Toby and the company's EDM

Once upon a time, there was a man named Joe who worked as a document controller for a large construction company. His role was to track drawings for each project the company undertook. By the late 90s, with most of the world fully moved to the 'information age', the company decided that stacks of papers in filing cabinets was getting unwieldy. Joe was tasked with coming up with a computer-based system.

Knowing absolutely nothing about databases, a co-worker suggested that he try Access. After a quick trip to the local bookstore and a few days reading through "Learn Access in 24 Hours", he rolled up his sleeves and began.

With a few months of development and "testing", Joe came up with a system that worked fairly well. Because the entire company was running Windows, setting up a shared network drive (Z, naturally) on everyone's machines was fairly easy. The directory structure on the 'server' looked like this:

..... (and so on)

Each database contained two main tables: Jobs and Drawings. Jobs simply associated a job number with a drawing office name. Drawings listed each drawing for the project, which job number it belonged to, and when each group in the company received it. It also needed to deal with revisions for drawings which had to be tracked separately. Along with these tables were some auto-generated forms for entry and reports.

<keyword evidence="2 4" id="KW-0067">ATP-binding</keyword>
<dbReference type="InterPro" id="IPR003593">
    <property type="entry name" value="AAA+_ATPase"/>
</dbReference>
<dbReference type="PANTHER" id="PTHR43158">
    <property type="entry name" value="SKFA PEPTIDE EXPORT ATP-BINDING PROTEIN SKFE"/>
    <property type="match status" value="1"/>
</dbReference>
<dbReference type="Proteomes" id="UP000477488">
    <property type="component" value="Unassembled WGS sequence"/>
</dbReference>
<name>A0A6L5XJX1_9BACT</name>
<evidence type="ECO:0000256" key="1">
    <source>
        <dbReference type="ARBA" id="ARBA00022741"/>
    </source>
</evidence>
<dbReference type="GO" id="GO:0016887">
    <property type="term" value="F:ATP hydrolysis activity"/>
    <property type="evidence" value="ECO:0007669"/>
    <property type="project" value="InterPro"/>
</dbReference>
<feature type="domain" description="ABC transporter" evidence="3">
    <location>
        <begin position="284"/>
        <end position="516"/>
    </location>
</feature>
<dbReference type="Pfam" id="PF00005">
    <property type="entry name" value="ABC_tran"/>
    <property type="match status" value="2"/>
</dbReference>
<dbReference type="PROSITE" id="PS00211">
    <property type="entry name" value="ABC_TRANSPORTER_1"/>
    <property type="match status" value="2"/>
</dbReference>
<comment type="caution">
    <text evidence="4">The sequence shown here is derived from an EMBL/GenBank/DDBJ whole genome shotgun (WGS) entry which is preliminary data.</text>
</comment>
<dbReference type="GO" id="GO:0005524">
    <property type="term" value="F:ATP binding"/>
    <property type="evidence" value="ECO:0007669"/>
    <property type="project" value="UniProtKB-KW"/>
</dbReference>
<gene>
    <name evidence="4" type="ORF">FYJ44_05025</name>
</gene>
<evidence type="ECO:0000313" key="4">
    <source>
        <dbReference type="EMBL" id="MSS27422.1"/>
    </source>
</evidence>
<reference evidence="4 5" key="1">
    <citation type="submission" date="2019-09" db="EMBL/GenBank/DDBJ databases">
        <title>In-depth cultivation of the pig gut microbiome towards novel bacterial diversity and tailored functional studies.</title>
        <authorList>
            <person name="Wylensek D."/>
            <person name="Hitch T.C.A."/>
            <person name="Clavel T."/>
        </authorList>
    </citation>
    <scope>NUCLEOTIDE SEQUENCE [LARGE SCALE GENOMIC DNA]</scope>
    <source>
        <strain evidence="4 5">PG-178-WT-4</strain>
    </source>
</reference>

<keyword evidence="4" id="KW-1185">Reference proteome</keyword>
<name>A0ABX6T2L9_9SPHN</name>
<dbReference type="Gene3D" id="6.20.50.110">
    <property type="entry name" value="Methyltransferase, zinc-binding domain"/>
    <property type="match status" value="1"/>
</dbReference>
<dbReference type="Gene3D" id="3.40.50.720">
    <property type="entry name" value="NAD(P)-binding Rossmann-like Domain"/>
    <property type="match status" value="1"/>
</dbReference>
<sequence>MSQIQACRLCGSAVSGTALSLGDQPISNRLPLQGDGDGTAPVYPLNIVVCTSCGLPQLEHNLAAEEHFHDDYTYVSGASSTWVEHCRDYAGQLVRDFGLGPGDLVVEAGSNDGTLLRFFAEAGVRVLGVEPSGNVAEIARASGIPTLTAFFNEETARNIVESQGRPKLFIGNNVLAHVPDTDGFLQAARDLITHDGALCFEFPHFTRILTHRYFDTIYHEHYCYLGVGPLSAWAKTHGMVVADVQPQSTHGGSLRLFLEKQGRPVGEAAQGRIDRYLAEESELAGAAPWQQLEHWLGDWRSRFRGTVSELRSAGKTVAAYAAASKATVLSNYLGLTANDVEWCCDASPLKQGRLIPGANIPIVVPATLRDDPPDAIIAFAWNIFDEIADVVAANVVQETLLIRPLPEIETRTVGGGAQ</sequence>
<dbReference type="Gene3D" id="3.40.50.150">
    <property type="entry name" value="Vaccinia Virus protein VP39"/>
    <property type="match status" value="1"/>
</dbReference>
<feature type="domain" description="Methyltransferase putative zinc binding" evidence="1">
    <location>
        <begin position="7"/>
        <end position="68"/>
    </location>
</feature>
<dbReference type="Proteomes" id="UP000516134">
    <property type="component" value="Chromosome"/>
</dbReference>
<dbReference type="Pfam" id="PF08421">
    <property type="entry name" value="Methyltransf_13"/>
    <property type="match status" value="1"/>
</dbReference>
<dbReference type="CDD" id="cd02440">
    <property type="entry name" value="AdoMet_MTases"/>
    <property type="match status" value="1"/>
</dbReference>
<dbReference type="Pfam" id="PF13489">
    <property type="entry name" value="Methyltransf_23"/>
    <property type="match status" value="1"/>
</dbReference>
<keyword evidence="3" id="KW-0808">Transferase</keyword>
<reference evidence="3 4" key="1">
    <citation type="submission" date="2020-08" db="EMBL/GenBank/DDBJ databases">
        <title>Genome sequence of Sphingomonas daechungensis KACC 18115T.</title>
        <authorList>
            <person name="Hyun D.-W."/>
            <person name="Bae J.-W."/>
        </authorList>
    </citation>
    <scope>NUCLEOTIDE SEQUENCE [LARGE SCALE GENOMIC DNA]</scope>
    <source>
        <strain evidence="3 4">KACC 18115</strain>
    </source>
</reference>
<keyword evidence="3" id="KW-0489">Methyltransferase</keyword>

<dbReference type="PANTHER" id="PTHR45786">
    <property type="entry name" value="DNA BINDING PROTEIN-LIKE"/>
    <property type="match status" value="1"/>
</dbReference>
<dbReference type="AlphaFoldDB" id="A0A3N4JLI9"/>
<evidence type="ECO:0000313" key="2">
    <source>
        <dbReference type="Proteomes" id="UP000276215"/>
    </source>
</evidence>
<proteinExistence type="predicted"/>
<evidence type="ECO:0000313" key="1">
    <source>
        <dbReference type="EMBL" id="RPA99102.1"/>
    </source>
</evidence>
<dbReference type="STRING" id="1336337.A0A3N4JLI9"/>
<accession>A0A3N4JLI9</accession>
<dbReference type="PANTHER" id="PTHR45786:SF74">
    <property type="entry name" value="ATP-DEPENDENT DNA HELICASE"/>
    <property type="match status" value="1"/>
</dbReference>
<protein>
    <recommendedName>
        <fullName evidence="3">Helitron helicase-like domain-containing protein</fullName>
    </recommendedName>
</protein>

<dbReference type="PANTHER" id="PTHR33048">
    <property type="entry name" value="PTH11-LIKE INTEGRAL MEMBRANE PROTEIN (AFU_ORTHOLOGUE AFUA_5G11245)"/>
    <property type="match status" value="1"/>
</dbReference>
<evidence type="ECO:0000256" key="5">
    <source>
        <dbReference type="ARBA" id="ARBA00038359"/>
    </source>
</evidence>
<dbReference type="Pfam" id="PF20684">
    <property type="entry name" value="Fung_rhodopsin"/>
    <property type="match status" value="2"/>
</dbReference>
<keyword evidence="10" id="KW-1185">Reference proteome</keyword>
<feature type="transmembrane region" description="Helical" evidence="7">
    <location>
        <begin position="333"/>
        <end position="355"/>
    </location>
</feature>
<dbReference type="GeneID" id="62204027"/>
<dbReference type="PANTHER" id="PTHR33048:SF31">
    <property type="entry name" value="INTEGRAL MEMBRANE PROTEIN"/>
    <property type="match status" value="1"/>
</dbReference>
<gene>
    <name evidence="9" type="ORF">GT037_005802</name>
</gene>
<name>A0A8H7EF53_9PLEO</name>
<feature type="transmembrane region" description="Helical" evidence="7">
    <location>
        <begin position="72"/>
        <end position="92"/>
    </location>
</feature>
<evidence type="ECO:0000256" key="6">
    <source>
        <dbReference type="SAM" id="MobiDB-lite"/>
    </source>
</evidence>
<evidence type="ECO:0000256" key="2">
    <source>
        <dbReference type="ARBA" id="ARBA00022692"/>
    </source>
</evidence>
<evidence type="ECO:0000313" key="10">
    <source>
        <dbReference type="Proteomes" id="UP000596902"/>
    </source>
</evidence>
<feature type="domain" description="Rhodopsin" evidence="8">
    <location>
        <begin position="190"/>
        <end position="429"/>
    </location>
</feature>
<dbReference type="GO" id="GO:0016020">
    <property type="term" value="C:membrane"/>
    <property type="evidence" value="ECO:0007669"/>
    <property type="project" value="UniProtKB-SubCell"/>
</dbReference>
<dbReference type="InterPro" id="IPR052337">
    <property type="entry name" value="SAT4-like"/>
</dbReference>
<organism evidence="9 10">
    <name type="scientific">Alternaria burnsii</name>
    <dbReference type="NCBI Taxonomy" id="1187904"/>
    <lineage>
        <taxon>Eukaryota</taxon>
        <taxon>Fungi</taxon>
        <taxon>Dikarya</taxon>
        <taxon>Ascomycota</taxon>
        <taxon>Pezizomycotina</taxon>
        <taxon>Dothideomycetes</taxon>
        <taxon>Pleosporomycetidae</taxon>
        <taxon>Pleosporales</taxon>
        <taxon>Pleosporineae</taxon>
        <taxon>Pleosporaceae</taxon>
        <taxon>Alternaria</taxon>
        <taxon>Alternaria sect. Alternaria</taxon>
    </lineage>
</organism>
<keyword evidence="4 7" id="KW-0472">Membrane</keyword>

The Jobs table usually contained more information than required: since Joe had to create a new database for each project, he simply copied the most recent one, deleted everything from Drawings, and added whatever was needed to Jobs.

The years passed by uneventfully and eventually Joe received a lucrative offer from another company. Before leaving, management convinced him to stay long enough to hire his replacement, another Access "expert".

Our hero, Toby, had recently found himself jobless due to a recent "refocusing" at his company. While searching through the wants ads, he finds a job listing for developer that lists Access as the main skill. Feeling a tad overqualified, but not wanting to give up the lease on his BMW 320i, he decides to interview. After all, the company is close to home and the pay is good.

Upon breezing through the interview (Joe was the company Access expert), Toby is given the task of making sure the system is in good shape for rapid expansion over the next year. Not only will the company be taking on many new contracts from the housing boom, but people are starting to complain that it's hard to find information and scrolling through the list of 6000+ directories on the Z drive is getting annoying.